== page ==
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Test Binder Systems for Reactivity, Not to Predict Performance

June 30, 2020
Gel testing is a simple way to evaluate chemical reactions for PUNB products, but it's just a part of the effort to gauge the binders' role in casting production.

Q: We measure gel time on all incoming samples of PUNB and sometimes we notice a pooling of solvents in the gel. Will this lead to increased smoke and core gas? What is the best use for gel-time data?
A: Testing the "gel time" of incoming Phenolic Urethane No-Bake (PUNB) binders is a good quality-control practice, but the results of gel-time testing are prone to over-interpretation.  

A gel test is a relatively simple way to analyze binder reactivity: Mix all the components together and observe how long the chemical reaction takes. Perhaps because of the simplicity, and the visible results, the test may influence some conclusions about the “quality” of the binder system. Different observations are thought to be indicative of mold curing speed, tensile-strength performance, and especially gas-related casting defects.

Sometimes you may observe a gel that exhibits a partial phase-separation, where some of the binder’s solvents pool, exude, or evaporate from the polymer matrix. This may seem abnormal but it can be an effect of the testing conditions, and can be normal. Often, this behavior is misinterpreted to predict the binder’s likelihood for developing gas-related casting defects.

Some large assumptions would have to be true for this to be accurate. Gel testing would have to be indicative of performance on sand, and solvents generated during curing would stay on the sand. However, gel testing completely ignores the impact of sand.

Sand plays an important role as a heat sink for both the molten metal and reacting binder. Without sand the heat generated in exothermic gelling reaction is localized, which leads to higher temperatures and can cause solvents to evaporate and expel from the polymer. This is the primary reason that gels exude solvent.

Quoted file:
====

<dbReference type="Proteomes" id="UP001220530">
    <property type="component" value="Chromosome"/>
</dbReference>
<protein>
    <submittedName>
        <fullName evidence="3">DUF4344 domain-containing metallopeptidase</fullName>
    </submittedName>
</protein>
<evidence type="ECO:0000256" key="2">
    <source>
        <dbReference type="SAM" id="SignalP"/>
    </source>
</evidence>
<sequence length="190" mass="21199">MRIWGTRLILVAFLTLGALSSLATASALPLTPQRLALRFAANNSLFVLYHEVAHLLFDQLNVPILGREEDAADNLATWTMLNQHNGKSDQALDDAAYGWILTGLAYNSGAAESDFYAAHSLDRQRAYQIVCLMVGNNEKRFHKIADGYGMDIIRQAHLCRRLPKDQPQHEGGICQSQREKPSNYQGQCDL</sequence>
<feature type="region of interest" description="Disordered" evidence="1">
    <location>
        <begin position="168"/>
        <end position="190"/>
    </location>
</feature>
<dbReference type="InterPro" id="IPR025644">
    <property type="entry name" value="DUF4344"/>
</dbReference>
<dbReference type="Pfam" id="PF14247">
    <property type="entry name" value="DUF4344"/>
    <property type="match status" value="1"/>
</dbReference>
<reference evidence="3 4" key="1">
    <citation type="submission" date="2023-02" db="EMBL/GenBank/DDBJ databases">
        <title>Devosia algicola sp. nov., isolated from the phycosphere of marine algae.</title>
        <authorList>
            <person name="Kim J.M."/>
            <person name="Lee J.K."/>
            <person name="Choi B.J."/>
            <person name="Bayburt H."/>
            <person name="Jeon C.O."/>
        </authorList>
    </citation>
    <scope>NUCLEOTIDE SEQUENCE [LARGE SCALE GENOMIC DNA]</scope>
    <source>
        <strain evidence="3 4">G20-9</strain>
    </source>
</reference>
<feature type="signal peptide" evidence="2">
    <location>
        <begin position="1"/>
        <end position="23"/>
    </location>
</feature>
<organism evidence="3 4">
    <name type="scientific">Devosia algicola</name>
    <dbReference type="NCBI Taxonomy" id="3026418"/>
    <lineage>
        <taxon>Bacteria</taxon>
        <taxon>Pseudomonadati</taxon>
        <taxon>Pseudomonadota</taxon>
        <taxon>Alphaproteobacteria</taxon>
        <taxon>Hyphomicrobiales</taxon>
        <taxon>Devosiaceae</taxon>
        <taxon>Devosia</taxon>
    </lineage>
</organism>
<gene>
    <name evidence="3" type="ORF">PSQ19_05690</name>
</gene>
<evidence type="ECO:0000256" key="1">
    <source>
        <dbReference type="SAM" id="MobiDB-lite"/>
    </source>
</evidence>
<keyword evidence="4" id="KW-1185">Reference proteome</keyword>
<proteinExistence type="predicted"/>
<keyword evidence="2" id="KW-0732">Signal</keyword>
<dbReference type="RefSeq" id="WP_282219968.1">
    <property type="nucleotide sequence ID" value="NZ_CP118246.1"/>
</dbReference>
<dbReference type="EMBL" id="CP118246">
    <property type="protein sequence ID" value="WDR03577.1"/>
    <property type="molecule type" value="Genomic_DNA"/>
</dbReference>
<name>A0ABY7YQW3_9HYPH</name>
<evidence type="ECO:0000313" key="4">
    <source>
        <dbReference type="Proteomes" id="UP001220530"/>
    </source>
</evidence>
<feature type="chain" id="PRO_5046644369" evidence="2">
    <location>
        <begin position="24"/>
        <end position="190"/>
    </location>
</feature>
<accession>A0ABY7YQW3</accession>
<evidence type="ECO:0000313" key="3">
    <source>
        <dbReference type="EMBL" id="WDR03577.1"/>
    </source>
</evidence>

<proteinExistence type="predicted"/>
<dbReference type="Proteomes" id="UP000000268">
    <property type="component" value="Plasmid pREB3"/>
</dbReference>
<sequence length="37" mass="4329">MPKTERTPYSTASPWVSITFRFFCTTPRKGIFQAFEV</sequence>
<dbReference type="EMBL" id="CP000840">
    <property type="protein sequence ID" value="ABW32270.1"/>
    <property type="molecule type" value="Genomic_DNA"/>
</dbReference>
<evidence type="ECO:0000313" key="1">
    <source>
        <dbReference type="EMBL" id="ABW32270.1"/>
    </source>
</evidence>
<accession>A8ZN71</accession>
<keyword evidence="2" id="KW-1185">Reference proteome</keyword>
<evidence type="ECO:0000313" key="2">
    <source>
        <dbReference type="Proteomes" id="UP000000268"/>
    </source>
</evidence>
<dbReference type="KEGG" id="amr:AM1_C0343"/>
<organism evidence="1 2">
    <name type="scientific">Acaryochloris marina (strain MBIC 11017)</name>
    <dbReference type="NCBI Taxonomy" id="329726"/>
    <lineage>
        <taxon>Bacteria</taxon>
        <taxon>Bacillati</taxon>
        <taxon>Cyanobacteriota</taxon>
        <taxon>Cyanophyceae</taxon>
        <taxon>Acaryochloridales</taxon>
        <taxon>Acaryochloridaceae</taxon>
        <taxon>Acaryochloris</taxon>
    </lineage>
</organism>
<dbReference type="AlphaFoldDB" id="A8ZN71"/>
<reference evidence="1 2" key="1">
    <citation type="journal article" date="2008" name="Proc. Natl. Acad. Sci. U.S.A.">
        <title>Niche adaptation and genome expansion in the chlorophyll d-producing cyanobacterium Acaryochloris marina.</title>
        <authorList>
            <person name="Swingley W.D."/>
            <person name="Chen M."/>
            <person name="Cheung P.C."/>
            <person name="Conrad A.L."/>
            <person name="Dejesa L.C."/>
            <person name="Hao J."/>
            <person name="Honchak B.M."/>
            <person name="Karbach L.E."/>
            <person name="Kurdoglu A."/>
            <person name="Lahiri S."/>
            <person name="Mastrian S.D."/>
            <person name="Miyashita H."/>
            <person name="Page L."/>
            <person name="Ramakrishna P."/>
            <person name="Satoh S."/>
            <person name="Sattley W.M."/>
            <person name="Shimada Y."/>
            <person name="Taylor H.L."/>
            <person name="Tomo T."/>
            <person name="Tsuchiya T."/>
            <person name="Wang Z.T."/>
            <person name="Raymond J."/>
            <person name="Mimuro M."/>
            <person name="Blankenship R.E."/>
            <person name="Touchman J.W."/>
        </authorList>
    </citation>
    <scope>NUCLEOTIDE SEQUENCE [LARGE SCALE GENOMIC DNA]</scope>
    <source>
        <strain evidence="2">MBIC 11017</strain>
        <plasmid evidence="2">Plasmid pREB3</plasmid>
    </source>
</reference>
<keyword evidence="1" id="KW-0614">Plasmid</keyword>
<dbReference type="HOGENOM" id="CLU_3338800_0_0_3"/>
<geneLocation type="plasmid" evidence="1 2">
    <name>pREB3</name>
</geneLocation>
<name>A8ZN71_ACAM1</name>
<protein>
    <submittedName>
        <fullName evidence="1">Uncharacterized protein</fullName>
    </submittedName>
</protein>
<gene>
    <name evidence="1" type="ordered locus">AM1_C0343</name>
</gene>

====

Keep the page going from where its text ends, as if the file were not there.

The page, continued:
Curing PUNB binders on sand always results in some solvents being distributed on the sand and some entrapped in the resin matrix. In fact, any solvents that evaporate during tensile development, and are not retained within the polymer matrix, result in lower total gas and smoke during pouring. These types of easily evaporating solvents are the same solvents that can pool during a gel test. When measuring total gas generated on sand under pouring conditions, gas evolution is the preferred test. Therefore, solvents generated in a gel test have no connection to gas-defects.

In fact, some testing variables can be manipulated to cause a gel to generate solvents regardless of binder. Modifying the testing conditions can affect solvent generation.

Increasing gel sample size, increasing catalyst, temperature of components, and changing the ratio of components are all ways to affect solvent generation. Hence, observations of strange gels should not be indicative of binder quality. A product can have excellent tensile and gas evolution but still may exhibit solvent exudation during a gel test.

So, what is the best application of gel testing? It should be used as a reactivity or quality-control test. To get consistent and meaningful results, make sure the binder is at room temperature and gel size is less than 50 grams, and pick a catalyst level that will result in a gel time greater than 60 seconds. Measured gel times are correlated to expected strip times, although shorter than measured strip time on sand.

As a quality control test, a fast or slow gel test may mean something is wrong with one of the binder system’s components. If the gel test is normal, but there are problems on sand, then focus your inquiry on the sand.

Please use caution against over interpreting gel testing, and use it for its intended purpose — evaluating reactivity.

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